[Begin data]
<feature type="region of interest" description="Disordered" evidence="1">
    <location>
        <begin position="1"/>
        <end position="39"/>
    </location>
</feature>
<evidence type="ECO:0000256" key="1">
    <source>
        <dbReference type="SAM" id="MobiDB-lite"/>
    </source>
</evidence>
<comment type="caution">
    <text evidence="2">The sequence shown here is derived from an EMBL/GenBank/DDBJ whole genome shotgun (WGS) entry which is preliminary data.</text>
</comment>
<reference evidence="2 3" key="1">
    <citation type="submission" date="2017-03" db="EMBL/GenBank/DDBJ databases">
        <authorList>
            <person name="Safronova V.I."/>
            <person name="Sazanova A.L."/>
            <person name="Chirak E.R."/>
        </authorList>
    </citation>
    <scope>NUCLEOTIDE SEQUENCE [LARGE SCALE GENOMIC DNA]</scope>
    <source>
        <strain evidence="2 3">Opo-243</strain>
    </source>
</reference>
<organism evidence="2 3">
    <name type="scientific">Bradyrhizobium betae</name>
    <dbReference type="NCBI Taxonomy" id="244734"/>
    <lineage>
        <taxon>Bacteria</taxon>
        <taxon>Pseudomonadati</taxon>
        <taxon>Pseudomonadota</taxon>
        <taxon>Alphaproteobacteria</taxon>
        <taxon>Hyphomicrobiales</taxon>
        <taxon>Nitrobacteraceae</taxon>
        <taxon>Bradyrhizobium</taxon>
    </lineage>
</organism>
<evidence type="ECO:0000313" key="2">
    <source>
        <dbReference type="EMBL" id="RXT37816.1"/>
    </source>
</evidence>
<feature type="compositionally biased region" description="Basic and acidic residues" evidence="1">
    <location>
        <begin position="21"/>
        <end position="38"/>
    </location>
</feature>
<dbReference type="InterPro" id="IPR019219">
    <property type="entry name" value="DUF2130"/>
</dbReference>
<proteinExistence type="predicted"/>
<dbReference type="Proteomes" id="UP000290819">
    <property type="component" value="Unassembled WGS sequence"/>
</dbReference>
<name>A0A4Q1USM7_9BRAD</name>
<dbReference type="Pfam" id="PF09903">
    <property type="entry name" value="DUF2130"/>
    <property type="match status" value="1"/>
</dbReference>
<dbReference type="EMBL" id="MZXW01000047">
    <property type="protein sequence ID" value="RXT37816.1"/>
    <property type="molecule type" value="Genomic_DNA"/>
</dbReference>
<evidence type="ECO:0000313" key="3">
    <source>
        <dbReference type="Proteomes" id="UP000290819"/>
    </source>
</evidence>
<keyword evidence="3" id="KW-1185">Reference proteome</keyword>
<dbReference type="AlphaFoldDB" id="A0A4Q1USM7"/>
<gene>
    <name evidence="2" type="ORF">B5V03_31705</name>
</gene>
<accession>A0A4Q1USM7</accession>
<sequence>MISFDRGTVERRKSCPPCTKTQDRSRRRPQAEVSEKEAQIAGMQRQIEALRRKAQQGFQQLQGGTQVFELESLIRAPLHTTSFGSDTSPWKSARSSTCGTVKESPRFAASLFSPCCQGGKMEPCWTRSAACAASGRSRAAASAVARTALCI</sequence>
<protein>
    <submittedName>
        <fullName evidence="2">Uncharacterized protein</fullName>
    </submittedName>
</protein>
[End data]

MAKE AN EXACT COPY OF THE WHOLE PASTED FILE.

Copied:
<feature type="region of interest" description="Disordered" evidence="1">
    <location>
        <begin position="1"/>
        <end position="39"/>
    </location>
</feature>
<evidence type="ECO:0000256" key="1">
    <source>
        <dbReference type="SAM" id="MobiDB-lite"/>
    </source>
</evidence>
<comment type="caution">
    <text evidence="2">The sequence shown here is derived from an EMBL/GenBank/DDBJ whole genome shotgun (WGS) entry which is preliminary data.</text>
</comment>
<reference evidence="2 3" key="1">
    <citation type="submission" date="2017-03" db="EMBL/GenBank/DDBJ databases">
        <authorList>
            <person name="Safronova V.I."/>
            <person name="Sazanova A.L."/>
            <person name="Chirak E.R."/>
        </authorList>
    </citation>
    <scope>NUCLEOTIDE SEQUENCE [LARGE SCALE GENOMIC DNA]</scope>
    <source>
        <strain evidence="2 3">Opo-243</strain>
    </source>
</reference>
<organism evidence="2 3">
    <name type="scientific">Bradyrhizobium betae</name>
    <dbReference type="NCBI Taxonomy" id="244734"/>
    <lineage>
        <taxon>Bacteria</taxon>
        <taxon>Pseudomonadati</taxon>
        <taxon>Pseudomonadota</taxon>
        <taxon>Alphaproteobacteria</taxon>
        <taxon>Hyphomicrobiales</taxon>
        <taxon>Nitrobacteraceae</taxon>
        <taxon>Bradyrhizobium</taxon>
    </lineage>
</organism>
<evidence type="ECO:0000313" key="2">
    <source>
        <dbReference type="EMBL" id="RXT37816.1"/>
    </source>
</evidence>
<feature type="compositionally biased region" description="Basic and acidic residues" evidence="1">
    <location>
        <begin position="21"/>
        <end position="38"/>
    </location>
</feature>
<dbReference type="InterPro" id="IPR019219">
    <property type="entry name" value="DUF2130"/>
</dbReference>
<proteinExistence type="predicted"/>
<dbReference type="Proteomes" id="UP000290819">
    <property type="component" value="Unassembled WGS sequence"/>
</dbReference>
<name>A0A4Q1USM7_9BRAD</name>
<dbReference type="Pfam" id="PF09903">
    <property type="entry name" value="DUF2130"/>
    <property type="match status" value="1"/>
</dbReference>
<dbReference type="EMBL" id="MZXW01000047">
    <property type="protein sequence ID" value="RXT37816.1"/>
    <property type="molecule type" value="Genomic_DNA"/>
</dbReference>
<evidence type="ECO:0000313" key="3">
    <source>
        <dbReference type="Proteomes" id="UP000290819"/>
    </source>
</evidence>
<keyword evidence="3" id="KW-1185">Reference proteome</keyword>
<dbReference type="AlphaFoldDB" id="A0A4Q1USM7"/>
<gene>
    <name evidence="2" type="ORF">B5V03_31705</name>
</gene>
<accession>A0A4Q1USM7</accession>
<sequence>MISFDRGTVERRKSCPPCTKTQDRSRRRPQAEVSEKEAQIAGMQRQIEALRRKAQQGFQQLQGGTQVFELESLIRAPLHTTSFGSDTSPWKSARSSTCGTVKESPRFAASLFSPCCQGGKMEPCWTRSAACAASGRSRAAASAVARTALCI</sequence>
<protein>
    <submittedName>
        <fullName evidence="2">Uncharacterized protein</fullName>
    </submittedName>
</protein>